AUSTIN (KXAN) — Conversations with the Southeastern Conference (SEC) or any other conference can now begin after the University of Texas and the University of Oklahoma’s announced Monday that the schools will not renew their grant of rights agreements with the Big 12, starting the process of splitting ties with the conference.
The impact of UT moving conferences will stretch much further than the university, likely providing economic benefits for the local economy.
With each home football game drawing in around 100,000 fans, senior project manager for AngelouEconomics Dr. Matt Patton says, “Texas Athletics itself is kind of an economic juggernaut, and it’s going to have a big impact, regardless of what conference it goes into.”
AngelouEconomics last studied UT Athletics’ economic impact in 2015. At the time, the group estimated that sports at UT pumped out more than $728 million annually into the local and state economies.
“Visitor spending was almost $282 million annually,” Patton recalled. “Just tailgating at UT home games was right around $33 million.”
He’s confident spending has risen since then — and he expects the local economy to be in prime position for a boost if Texas moves to a conference like the SEC. The SEC is rich in tradition with loyal fans that will travel and tailgate in cities across the conference, which will benefit Austin businesses.
“When we start talking about fan bases, really passionate, in other conferences, coupled with the excitement of coming to a new city, a city like Austin, where everybody wants to be all the time, we can expect really large crowds to come,” Patton said. “Even if they’re not attending the game — spending money in our economy, hotels, restaurants, bars, everything else you can think of, grocery stores for all of your tailgating supplies.”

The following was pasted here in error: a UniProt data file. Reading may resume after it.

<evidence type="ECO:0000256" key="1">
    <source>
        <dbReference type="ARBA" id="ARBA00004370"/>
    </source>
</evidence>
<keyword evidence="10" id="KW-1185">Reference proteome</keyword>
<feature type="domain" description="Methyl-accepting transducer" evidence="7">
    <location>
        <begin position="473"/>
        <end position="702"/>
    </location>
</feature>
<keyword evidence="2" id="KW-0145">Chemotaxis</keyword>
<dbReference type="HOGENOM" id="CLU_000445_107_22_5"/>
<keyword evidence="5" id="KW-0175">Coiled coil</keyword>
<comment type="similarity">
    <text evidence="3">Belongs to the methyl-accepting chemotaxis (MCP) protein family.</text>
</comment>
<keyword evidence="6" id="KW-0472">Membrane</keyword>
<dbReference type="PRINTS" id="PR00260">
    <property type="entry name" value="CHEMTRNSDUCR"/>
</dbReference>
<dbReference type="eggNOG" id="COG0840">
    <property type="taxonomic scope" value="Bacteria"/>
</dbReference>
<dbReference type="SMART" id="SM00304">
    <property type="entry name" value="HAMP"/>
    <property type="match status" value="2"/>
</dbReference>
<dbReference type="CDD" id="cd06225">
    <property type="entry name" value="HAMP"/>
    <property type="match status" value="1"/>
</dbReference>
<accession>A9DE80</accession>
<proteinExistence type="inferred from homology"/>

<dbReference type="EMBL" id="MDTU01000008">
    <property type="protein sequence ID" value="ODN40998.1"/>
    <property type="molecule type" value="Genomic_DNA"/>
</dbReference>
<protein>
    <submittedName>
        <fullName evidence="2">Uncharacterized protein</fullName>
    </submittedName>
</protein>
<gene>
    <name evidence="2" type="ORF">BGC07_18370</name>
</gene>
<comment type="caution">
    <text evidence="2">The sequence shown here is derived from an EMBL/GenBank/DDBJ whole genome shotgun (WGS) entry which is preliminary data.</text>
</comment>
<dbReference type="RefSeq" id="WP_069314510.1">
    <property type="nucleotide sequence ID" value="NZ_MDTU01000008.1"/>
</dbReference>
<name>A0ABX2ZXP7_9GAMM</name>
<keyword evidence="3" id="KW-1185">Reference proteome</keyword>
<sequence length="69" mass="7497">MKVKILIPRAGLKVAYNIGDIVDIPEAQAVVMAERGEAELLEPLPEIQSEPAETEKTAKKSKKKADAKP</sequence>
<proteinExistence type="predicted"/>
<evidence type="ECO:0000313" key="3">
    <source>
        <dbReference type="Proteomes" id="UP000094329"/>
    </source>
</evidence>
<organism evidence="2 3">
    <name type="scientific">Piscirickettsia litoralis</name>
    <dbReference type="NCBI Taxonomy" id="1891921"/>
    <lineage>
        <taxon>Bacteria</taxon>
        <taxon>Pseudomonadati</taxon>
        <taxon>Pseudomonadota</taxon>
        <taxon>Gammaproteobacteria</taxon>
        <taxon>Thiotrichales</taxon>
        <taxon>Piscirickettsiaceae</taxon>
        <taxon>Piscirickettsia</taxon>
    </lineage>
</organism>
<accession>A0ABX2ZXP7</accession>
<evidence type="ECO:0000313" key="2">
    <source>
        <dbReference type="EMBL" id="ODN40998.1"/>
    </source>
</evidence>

He points to the same circumstances happening in Lincoln, Nebraska, when the University of Nebraska realigned from the Big 12 to the Big Ten in 2011.
“In the Big Ten, other member institutions saw that as a really nice opportunity to go visit another city and football supportive community,” Patton said, “And the University of Texas is on another level as far as that, especially in terms of national reach. So, we would anticipate a lot of people wanting to come to see what the Austin and UT football experience is all about.”
Patton says one study done nearly a decade ago after Texas A&M left the Big 12 and moved to the SEC estimated that College Station would see an extra $23 million in economic impact — thanks to realignment.
He expects Austin would bring in a lot more new revenue than College Station.
“I’m not going to speak about which one’s better or anything like that,” Patton said smiling. “But there are many more opportunities to spend money in a city like Austin.”